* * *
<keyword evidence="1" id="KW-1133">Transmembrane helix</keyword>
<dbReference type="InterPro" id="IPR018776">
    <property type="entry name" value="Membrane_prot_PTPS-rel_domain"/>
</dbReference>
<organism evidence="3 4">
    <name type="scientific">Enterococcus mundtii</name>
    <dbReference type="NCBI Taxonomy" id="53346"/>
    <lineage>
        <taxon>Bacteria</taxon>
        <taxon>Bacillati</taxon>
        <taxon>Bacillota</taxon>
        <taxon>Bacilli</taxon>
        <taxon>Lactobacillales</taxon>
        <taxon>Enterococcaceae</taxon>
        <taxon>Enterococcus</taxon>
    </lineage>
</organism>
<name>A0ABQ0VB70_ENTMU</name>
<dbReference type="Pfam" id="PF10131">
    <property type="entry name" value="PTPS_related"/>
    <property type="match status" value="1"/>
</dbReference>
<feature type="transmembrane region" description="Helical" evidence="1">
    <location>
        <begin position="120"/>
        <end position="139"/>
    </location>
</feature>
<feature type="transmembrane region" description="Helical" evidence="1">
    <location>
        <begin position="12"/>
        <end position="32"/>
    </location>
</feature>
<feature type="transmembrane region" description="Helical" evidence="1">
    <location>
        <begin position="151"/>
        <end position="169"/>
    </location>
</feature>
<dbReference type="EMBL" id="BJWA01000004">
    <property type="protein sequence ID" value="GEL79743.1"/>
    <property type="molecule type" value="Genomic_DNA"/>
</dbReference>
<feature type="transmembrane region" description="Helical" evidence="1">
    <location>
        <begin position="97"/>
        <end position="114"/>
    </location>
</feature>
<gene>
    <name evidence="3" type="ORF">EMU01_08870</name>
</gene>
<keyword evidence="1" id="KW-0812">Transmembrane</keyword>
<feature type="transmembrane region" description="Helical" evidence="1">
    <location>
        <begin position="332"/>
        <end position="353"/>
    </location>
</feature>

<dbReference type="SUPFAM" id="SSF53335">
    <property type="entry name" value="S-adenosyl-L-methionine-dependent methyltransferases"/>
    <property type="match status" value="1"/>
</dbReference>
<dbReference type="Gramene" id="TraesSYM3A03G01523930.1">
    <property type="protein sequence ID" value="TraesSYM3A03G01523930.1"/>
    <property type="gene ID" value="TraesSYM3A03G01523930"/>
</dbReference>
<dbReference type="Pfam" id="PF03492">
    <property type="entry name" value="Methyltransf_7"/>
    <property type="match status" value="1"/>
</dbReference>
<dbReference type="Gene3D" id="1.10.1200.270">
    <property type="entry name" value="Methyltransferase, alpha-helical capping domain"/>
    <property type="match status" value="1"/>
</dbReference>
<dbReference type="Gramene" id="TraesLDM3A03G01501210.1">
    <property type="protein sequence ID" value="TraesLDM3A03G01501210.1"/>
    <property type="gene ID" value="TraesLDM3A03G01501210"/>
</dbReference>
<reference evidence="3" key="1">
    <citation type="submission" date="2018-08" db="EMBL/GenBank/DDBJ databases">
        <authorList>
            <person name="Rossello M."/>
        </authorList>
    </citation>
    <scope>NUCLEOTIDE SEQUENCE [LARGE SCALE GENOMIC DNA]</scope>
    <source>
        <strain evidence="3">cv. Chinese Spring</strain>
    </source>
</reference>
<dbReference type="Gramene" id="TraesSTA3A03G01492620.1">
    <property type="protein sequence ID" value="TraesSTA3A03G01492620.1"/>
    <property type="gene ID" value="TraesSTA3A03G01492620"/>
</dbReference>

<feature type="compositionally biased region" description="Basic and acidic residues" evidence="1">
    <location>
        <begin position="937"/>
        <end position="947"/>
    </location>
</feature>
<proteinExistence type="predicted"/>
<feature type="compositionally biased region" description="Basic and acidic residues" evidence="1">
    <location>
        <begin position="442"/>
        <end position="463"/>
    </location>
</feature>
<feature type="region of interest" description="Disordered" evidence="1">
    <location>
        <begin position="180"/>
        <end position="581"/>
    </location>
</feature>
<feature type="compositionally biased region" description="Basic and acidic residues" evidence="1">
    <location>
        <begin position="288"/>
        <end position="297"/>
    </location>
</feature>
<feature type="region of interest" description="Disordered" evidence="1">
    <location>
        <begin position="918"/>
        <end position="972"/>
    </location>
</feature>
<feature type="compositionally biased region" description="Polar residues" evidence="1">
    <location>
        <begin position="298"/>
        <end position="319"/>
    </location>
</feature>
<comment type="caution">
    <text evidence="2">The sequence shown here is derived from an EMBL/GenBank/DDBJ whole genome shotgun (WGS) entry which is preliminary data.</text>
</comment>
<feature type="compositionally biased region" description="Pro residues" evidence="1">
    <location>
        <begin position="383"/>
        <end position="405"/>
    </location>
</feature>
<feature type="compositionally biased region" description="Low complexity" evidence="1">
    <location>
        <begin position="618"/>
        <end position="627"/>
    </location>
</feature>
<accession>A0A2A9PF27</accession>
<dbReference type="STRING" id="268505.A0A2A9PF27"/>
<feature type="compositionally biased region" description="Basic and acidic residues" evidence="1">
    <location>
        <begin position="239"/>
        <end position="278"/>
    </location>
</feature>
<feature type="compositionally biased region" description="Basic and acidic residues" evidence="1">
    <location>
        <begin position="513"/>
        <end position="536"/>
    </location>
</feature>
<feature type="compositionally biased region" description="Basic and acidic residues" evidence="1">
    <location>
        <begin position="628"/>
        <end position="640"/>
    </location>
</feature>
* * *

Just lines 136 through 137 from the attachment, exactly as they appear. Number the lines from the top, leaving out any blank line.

<feature type="compositionally biased region" description="Pro residues" evidence="1">
    <location>